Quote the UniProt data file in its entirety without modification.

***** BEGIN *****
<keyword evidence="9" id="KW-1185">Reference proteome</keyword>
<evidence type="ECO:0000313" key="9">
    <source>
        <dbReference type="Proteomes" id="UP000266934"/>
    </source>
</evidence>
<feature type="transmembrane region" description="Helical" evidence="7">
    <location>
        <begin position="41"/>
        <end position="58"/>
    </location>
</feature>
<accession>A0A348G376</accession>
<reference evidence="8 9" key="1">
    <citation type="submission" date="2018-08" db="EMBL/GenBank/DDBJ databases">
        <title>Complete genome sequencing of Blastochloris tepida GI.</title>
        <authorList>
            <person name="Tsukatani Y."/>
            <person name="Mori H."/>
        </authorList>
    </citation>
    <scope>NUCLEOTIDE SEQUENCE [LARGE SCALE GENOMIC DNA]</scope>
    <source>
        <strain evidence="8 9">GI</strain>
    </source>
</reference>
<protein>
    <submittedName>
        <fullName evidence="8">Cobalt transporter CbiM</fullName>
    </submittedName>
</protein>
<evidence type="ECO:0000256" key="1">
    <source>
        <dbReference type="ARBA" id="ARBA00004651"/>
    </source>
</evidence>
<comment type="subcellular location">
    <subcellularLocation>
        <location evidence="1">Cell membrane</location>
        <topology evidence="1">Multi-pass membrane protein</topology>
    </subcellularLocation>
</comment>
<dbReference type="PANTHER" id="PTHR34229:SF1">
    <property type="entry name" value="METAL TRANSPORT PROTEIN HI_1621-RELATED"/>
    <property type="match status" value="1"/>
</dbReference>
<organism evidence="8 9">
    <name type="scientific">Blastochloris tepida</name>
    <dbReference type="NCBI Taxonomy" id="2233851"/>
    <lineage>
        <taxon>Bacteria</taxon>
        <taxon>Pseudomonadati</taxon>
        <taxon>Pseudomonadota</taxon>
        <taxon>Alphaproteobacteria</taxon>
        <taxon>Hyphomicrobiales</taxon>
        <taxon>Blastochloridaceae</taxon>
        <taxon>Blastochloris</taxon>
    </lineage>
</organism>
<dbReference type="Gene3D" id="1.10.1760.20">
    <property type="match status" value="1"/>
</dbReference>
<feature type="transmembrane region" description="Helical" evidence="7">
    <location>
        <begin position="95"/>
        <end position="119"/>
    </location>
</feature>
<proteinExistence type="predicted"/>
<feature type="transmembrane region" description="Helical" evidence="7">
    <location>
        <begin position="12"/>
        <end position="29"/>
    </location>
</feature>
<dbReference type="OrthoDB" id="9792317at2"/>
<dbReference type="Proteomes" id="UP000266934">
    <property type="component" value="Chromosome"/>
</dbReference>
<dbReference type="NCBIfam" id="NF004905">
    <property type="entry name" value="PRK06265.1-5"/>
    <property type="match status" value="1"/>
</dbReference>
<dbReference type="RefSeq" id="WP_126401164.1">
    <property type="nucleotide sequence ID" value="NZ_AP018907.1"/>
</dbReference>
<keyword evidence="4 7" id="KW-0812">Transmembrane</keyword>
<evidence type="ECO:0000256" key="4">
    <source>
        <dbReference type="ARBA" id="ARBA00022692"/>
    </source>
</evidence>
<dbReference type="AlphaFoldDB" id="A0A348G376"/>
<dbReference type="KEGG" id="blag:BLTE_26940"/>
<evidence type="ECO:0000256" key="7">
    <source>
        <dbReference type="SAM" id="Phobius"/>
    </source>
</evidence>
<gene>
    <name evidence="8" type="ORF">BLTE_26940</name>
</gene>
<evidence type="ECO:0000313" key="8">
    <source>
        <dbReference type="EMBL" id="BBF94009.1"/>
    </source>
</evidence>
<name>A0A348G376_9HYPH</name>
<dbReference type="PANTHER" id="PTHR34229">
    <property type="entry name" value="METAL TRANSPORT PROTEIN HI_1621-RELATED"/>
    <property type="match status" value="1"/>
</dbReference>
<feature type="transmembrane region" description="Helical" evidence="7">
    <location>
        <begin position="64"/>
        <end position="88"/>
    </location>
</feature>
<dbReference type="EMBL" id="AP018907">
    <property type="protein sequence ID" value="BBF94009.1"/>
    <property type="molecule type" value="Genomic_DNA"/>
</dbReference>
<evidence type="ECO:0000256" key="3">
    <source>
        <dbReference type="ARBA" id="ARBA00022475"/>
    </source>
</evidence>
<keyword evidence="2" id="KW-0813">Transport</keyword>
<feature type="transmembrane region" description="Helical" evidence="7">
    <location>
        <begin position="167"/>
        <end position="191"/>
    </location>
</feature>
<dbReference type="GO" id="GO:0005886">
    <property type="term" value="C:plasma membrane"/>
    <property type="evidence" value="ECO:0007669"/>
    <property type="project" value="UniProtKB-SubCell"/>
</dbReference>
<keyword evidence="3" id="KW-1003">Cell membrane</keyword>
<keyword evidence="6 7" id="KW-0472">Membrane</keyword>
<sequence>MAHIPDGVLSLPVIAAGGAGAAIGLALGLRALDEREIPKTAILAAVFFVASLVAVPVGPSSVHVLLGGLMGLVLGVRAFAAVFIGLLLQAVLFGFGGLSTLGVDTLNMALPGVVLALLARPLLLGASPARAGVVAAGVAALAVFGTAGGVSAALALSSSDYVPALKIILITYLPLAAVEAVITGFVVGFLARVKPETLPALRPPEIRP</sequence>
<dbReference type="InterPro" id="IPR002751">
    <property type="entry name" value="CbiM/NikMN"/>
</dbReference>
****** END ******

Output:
<keyword evidence="9" id="KW-1185">Reference proteome</keyword>
<evidence type="ECO:0000313" key="9">
    <source>
        <dbReference type="Proteomes" id="UP000266934"/>
    </source>
</evidence>
<feature type="transmembrane region" description="Helical" evidence="7">
    <location>
        <begin position="41"/>
        <end position="58"/>
    </location>
</feature>
<accession>A0A348G376</accession>
<reference evidence="8 9" key="1">
    <citation type="submission" date="2018-08" db="EMBL/GenBank/DDBJ databases">
        <title>Complete genome sequencing of Blastochloris tepida GI.</title>
        <authorList>
            <person name="Tsukatani Y."/>
            <person name="Mori H."/>
        </authorList>
    </citation>
    <scope>NUCLEOTIDE SEQUENCE [LARGE SCALE GENOMIC DNA]</scope>
    <source>
        <strain evidence="8 9">GI</strain>
    </source>
</reference>
<protein>
    <submittedName>
        <fullName evidence="8">Cobalt transporter CbiM</fullName>
    </submittedName>
</protein>
<evidence type="ECO:0000256" key="1">
    <source>
        <dbReference type="ARBA" id="ARBA00004651"/>
    </source>
</evidence>
<comment type="subcellular location">
    <subcellularLocation>
        <location evidence="1">Cell membrane</location>
        <topology evidence="1">Multi-pass membrane protein</topology>
    </subcellularLocation>
</comment>
<dbReference type="PANTHER" id="PTHR34229:SF1">
    <property type="entry name" value="METAL TRANSPORT PROTEIN HI_1621-RELATED"/>
    <property type="match status" value="1"/>
</dbReference>
<organism evidence="8 9">
    <name type="scientific">Blastochloris tepida</name>
    <dbReference type="NCBI Taxonomy" id="2233851"/>
    <lineage>
        <taxon>Bacteria</taxon>
        <taxon>Pseudomonadati</taxon>
        <taxon>Pseudomonadota</taxon>
        <taxon>Alphaproteobacteria</taxon>
        <taxon>Hyphomicrobiales</taxon>
        <taxon>Blastochloridaceae</taxon>
        <taxon>Blastochloris</taxon>
    </lineage>
</organism>
<dbReference type="Gene3D" id="1.10.1760.20">
    <property type="match status" value="1"/>
</dbReference>
<feature type="transmembrane region" description="Helical" evidence="7">
    <location>
        <begin position="95"/>
        <end position="119"/>
    </location>
</feature>
<proteinExistence type="predicted"/>
<feature type="transmembrane region" description="Helical" evidence="7">
    <location>
        <begin position="12"/>
        <end position="29"/>
    </location>
</feature>
<dbReference type="OrthoDB" id="9792317at2"/>
<dbReference type="Proteomes" id="UP000266934">
    <property type="component" value="Chromosome"/>
</dbReference>
<dbReference type="NCBIfam" id="NF004905">
    <property type="entry name" value="PRK06265.1-5"/>
    <property type="match status" value="1"/>
</dbReference>
<dbReference type="RefSeq" id="WP_126401164.1">
    <property type="nucleotide sequence ID" value="NZ_AP018907.1"/>
</dbReference>
<keyword evidence="4 7" id="KW-0812">Transmembrane</keyword>
<evidence type="ECO:0000256" key="4">
    <source>
        <dbReference type="ARBA" id="ARBA00022692"/>
    </source>
</evidence>
<dbReference type="AlphaFoldDB" id="A0A348G376"/>
<dbReference type="KEGG" id="blag:BLTE_26940"/>
<evidence type="ECO:0000256" key="7">
    <source>
        <dbReference type="SAM" id="Phobius"/>
    </source>
</evidence>
<gene>
    <name evidence="8" type="ORF">BLTE_26940</name>
</gene>
<evidence type="ECO:0000313" key="8">
    <source>
        <dbReference type="EMBL" id="BBF94009.1"/>
    </source>
</evidence>
<name>A0A348G376_9HYPH</name>
<dbReference type="PANTHER" id="PTHR34229">
    <property type="entry name" value="METAL TRANSPORT PROTEIN HI_1621-RELATED"/>
    <property type="match status" value="1"/>
</dbReference>
<feature type="transmembrane region" description="Helical" evidence="7">
    <location>
        <begin position="64"/>
        <end position="88"/>
    </location>
</feature>
<dbReference type="EMBL" id="AP018907">
    <property type="protein sequence ID" value="BBF94009.1"/>
    <property type="molecule type" value="Genomic_DNA"/>
</dbReference>
<evidence type="ECO:0000256" key="3">
    <source>
        <dbReference type="ARBA" id="ARBA00022475"/>
    </source>
</evidence>
<keyword evidence="2" id="KW-0813">Transport</keyword>
<feature type="transmembrane region" description="Helical" evidence="7">
    <location>
        <begin position="167"/>
        <end position="191"/>
    </location>
</feature>
<dbReference type="GO" id="GO:0005886">
    <property type="term" value="C:plasma membrane"/>
    <property type="evidence" value="ECO:0007669"/>
    <property type="project" value="UniProtKB-SubCell"/>
</dbReference>
<keyword evidence="3" id="KW-1003">Cell membrane</keyword>
<keyword evidence="6 7" id="KW-0472">Membrane</keyword>
<sequence>MAHIPDGVLSLPVIAAGGAGAAIGLALGLRALDEREIPKTAILAAVFFVASLVAVPVGPSSVHVLLGGLMGLVLGVRAFAAVFIGLLLQAVLFGFGGLSTLGVDTLNMALPGVVLALLARPLLLGASPARAGVVAAGVAALAVFGTAGGVSAALALSSSDYVPALKIILITYLPLAAVEAVITGFVVGFLARVKPETLPALRPPEIRP</sequence>
<dbReference type="InterPro" id="IPR002751">
    <property type="entry name" value="CbiM/NikMN"/>
</dbReference>